Looking at the Stars: The First Lady of Song, Ella Fitzgerald

“Man, woman or child, Ella is the best.” – Bing Crosby

It was in 1979 that President Jimmy Carter decreed June to be Black Music Month. President Obama later changed the official designation to African-American Music Appreciation Month. Although it is astonishing that it took until the late 1970s for the talents of African-American vocalists, musicians, composers and artists to be recognized, we’re happy it happened. The work of many of African-Americans have influenced music the world over. With this humble homage to a legend, Classic Movie Hub joins the celebration.

African-American Music Appreciation Month has been intended as the focus of this month’s Looking at the Stars column for some time. A problem arose, however, as the attempt was made to narrow the focus to a single aspect, group or person given the depth of black talent we have enjoyed for over a century. In the final analysis I had to go with the one many consider the greatest female vocalist of the 20th Century, a Jazz pioneer of whom this blogger is a devoted fan. This month we honor the First Lady of Song, Ella Fitzgerald.

Ella Fitzgerald

“I never considered myself a singer. My real ambition was to dance.” – Ella Fitzgerald

When Ella Fitzgerald was 15 years old, she entered an amateur night competition at the Apollo Theatre in Harlem. Ella and two of her friends drew straws and she picked the shortest one making her the loser, the one that had to perform a dance. When her time came to perform, however, young Ella was unable to move from fright and decided to sing a song instead. She followed with three encores and took home the 25 dollars prize money. That night no one could have known that Ella Fitzgerald would later be considered a supreme master of her craft, one honored by presidents, the greatest artists of our times, and an enduringly adoring public.

The night at the Apollo led to many other amateur night wins for Ella Fitzgerald until she landed a gig with Chick Webb and his orchestra. The rest is legend. Throughout her storied career Fitzgerald has been honored with numerous hall of fame inductions, recorded over 70 albums and thousands of songs, performed alongside some of the greatest entertainers in history, and was a sought-after guest on every variety show imaginable on radio and television.

“The one radio voice that I listened to above others belonged to Ella Fitzgerald. There was a quality to her voice that fascinated me, and I’d sing along with her, trying to catch the subtle ways she shaded her voice, the casual yet clean way she sang the words.” Doris Day

Ella Fitzgerald appeared in only four movies, which is a shame. The first of these is Arthur Lubin’s Ride ‘Em Cowboy starring Abbott and Costello. Ella plays a maid named Ruby and I have a vivid memory of the first time I saw her sing her hit “A-Tisket, A-Tasket” on a bus in the movie. I became her fan that very day.

Fitzgerald’s next feature film appearance came thirteen years later in Jack Webb’s Pete Kelly’s Blues (1955). Here Ella plays night singer, Maggie Jackson and her musical performances alone are worth the price of admission. One can only imagine what a thrill it was for Webb to have Ella a part of his movie. Pete Kelly’s Blues was first a radio show conceived by Jack Webb thanks to his love of Jazz.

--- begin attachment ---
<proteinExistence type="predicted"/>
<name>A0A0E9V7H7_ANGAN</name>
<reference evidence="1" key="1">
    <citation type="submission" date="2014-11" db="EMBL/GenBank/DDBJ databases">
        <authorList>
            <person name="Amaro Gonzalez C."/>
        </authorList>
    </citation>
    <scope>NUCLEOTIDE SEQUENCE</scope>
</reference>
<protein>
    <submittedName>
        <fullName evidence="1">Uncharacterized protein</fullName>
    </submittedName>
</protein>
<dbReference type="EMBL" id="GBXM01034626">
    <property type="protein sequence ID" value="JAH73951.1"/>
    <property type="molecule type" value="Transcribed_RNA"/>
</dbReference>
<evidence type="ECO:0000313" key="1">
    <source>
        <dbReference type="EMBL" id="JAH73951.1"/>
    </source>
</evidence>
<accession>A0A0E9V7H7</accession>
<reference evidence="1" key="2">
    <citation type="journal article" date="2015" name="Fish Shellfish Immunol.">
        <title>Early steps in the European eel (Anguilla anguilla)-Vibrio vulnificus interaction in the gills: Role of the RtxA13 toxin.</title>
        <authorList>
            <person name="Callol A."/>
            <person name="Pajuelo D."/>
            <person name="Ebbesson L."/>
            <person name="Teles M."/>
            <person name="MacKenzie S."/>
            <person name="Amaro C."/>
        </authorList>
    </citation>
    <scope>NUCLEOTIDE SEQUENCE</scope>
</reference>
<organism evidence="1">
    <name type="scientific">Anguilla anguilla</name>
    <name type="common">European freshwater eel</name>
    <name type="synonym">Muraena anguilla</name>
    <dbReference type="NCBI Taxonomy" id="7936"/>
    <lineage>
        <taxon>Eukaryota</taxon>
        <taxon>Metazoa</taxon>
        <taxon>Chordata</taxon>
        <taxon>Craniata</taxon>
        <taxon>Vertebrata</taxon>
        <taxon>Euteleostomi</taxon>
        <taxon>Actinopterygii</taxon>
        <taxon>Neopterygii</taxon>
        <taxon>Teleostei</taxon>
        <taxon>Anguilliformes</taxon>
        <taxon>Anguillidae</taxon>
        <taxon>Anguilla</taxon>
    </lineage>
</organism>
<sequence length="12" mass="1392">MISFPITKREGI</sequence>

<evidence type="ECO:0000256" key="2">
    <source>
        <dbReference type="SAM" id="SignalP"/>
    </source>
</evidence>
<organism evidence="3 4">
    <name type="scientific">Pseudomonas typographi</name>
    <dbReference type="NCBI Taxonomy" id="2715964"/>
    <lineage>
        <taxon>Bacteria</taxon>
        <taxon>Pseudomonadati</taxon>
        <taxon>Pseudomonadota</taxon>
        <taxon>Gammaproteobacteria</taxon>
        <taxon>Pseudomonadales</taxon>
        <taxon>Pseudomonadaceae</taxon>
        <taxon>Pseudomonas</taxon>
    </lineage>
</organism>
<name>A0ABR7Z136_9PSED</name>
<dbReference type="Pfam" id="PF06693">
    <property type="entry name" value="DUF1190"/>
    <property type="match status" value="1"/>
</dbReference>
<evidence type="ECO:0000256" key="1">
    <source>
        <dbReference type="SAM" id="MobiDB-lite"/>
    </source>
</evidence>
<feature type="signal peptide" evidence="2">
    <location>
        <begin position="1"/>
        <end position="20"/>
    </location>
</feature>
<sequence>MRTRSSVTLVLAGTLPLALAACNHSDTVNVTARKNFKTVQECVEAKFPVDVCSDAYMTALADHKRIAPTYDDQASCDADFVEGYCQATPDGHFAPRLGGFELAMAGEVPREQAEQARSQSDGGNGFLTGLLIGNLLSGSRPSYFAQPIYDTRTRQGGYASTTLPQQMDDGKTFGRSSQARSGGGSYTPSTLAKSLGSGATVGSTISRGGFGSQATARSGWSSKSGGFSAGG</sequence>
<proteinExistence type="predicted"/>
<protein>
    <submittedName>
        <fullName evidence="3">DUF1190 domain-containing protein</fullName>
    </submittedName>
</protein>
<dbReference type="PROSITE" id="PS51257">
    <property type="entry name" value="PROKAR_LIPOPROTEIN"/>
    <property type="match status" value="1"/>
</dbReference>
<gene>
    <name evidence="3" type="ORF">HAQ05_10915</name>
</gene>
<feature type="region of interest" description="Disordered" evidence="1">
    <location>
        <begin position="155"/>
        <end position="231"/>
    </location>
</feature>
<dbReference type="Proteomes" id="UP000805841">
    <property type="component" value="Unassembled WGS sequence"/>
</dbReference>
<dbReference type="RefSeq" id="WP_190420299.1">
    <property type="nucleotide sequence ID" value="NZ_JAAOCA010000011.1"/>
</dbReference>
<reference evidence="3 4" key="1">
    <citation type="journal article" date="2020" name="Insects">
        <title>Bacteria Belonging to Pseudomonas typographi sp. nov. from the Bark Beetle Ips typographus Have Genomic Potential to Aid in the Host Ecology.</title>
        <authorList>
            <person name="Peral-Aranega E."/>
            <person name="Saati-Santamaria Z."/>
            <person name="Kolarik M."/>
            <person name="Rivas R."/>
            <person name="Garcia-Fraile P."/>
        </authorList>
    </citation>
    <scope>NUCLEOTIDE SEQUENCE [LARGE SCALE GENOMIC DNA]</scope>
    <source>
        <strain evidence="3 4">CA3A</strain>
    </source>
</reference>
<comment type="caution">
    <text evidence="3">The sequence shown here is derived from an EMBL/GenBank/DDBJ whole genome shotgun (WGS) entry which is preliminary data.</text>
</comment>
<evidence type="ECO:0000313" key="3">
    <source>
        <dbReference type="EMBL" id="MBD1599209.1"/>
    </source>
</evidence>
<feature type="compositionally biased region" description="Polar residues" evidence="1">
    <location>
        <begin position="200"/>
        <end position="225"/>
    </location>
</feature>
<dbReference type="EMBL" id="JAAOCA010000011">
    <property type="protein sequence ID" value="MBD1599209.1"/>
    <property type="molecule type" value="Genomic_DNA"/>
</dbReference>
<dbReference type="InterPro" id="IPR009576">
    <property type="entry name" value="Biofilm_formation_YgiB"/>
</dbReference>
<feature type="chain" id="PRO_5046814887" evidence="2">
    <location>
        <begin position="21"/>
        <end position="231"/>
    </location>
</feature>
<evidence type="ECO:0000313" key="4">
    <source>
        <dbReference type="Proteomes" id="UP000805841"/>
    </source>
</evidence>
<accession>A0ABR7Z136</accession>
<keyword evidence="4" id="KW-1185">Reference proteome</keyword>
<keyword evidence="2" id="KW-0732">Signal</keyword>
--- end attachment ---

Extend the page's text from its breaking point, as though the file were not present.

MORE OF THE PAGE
Jack Webb and Ella Fitzgerald on set of PETE KELLY'S BLUES

Allen Reisner’s St. Louis Blues (1958) and Philip Leacock’s Let No Man Write My Epitaph (1960) complete Ella’s filmography. The first is a biopic based on the life of the “Father of the Blues,” composer/musician, W. C. Handy played by Nat “King” Cole in the picture. This is a great viewing choice for African-American Music Appreciation Month with such luminaries as Pearl Bailey, Cab Calloway, Eartha Kitt, Mahalia Jackson, and Ruby Dee joining Cole and Fitzgerald.

Let No Man Write My Epitaph is a straight drama with an outstanding cast besides Ella Fitzgerald who recorded several songs for the soundtrack and received the best acting notices of her career. In this sequel to the 1949 Nicholas Ray film, Knock on Any Door, Ella plays a drug-addicted woman in a tenement where neighbors band together to save a boy. Her performance here provides a glimpse into what could have been had Ella Fitzgerald been offered other dramatic roles. It is difficult to complain about that with sincerity, however, when this amazing talent has left us gold in her life’s work.

Ella Fitzgerald’s style has influenced numerous generations of singers, but for this fan, she is a go-to for serenity. Ella’s voice is magic – it delights with scat and turns the coldest winter’s day to summertime. If you listen to one artist this month – or any month – let it be the First Lady of Song.

Similarly themed pages…

Vincente Minnelli’s Cabin in the Sky (19430)

Ethel Waters page

Movie musicals page


Until next month,

–Aurora Bugallo for Classic Movie Hub

Aurora Bugallo is a classic film-obsessed blogger, and co-founder and co-host of the Classic Movies and More Youtube show. You can read more of Aurora’s articles at Once Upon a Screen, or you can follow her on Twitter at @CitizenScreen.

This entry was posted in Looking at the Stars and tagged , . Bookmark the permalink.

2 Responses to Looking at the Stars: The First Lady of Song, Ella Fitzgerald

  1. David Hollingsworth says:

    Ella Fitzgerald, a legend. Enough said.

  2. Jodi says:

    I didn’t realize Ella acted but she is my favorite female jazz singer of all time. I love the quote from Doris Day. She also had a beautiful, soothing quality to her voice.

Leave a Reply to David Hollingsworth Cancel reply

Your email address will not be published. Required fields are marked *

This site uses Akismet to reduce spam. Learn how your comment data is processed.